On our first day of classes, our initial task was to harvest clay from the ground so we could clean and prepare it for pottery projects. Instead of a structured class, the pottery instructor offered his space, tools, and knowledge in a come-as-you-please workspace, nestled down by a trickling creek. When we had spare time throughout the week we would wander over and work on ceramics. After our work duties were done, we split the rest of the day up by devoting a few hours to making our respective weapons and then squeezed in a few other courses: lymphatic bodywork, bow-drill fire starting, plant identification, and moccasin making. There was enough space that each class had it’s own private area, all with stunning views of the surrounding environment.
The environment was a major contributor in the fun to be had at Rivercane. It was our first time to Georgia and we fell in love with the wild hills and explorable ash forest. The night was as exciting as the days, with hordes of fireflies, bioluminescent mushrooms, friendly campfire gatherings, and an epically starry sky to illuminate our campsite. The one thing we could have done without though, were the ticks. We had been camping for a good portion of the year, but having to burn a tick off Tom’s armpit was a first for us both.
At maximum, there were around 300 people on site for the rendezvous. With an abundance of different age groups ranging from 4 to 80 years old, the classes were split so the smallest kids and younger teenagers had their own groups. The youngest were mostly read to and enjoyed a lot of swimming and games. They joined in on the primal living instruction by finding specific types of flexibles woods for hat making, foraging for edible plants, and learning how to make and play flutes from native rivercane. The teenagers took to the construction of a secret pirate fort and other teen-focused projects. Adult classes were filled with an assortment of ages and skill levels, with plenty of noobs like us being guided by elders and returnees.
Community ties created a warm family atmosphere that we were instantly welcomed into. Constant interaction with such an array of interesting and skilled people served as solid inspiration to learn as much as possible. The crowd was refreshingly laid back. On a social level, it was similar to a music festival, but instead of partying, the goal was to learn and share primitive skills. The excitement and friendliness of a festival scene was palpable and everyone was eager to have fun with plenty of live music and dancing. Walking to camp, I was struck by how similarly sweet the campground is to a music festival, except that people are sitting around the fire whittling spoons or making arrowheads. Mandy’s favorite part of the week by far was sitting around the main campfire each night, listening to stories and sharing songs with the wise and whimsical community.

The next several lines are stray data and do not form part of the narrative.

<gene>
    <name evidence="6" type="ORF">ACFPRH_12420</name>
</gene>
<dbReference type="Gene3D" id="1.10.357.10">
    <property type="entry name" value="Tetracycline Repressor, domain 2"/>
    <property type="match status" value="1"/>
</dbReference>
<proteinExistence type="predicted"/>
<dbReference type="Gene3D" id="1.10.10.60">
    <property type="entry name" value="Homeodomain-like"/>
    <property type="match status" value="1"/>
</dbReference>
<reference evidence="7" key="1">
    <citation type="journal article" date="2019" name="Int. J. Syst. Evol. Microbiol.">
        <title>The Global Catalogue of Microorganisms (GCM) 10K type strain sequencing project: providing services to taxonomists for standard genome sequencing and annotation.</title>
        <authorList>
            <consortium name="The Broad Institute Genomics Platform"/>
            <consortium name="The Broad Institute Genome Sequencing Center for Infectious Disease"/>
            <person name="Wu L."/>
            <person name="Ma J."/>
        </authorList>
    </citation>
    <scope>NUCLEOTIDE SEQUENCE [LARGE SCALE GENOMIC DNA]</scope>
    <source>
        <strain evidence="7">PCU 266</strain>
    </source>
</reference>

It seemed that everyone at the rendezvous turned out to be a master of something, and plenty of artists brought wares to share. We were surprised (and stoked) by how much group singing and storytelling transpired. Many attendees showed up with their own (often homemade) instruments, hoping for a chance to jam together. People would spontaneously start to sing and everyone around would quickly join in. One night, there was a potluck held, and everyone was invited to share food. We sampled all kinds of awesome homegrown delicacies and had a chance to feature our own homecrafted cheese. Being new to the cheese making world, it was nice to have the opportunity to share this goat cheese called cabecou that we had made with friends prior to the rendezvous. Another aspect of the community dynamic that impressed us was the group’s ability to keep conversations meaningful and civil when there were so many differing lifestyles represented, from the crustiest hippie to the staunchest survivalist. We never heard even the slightest hint of fighting about politics and rarely heard someone getting too outlandish with their explanation of a conspiracy theory.
Photographs by Tom Pence.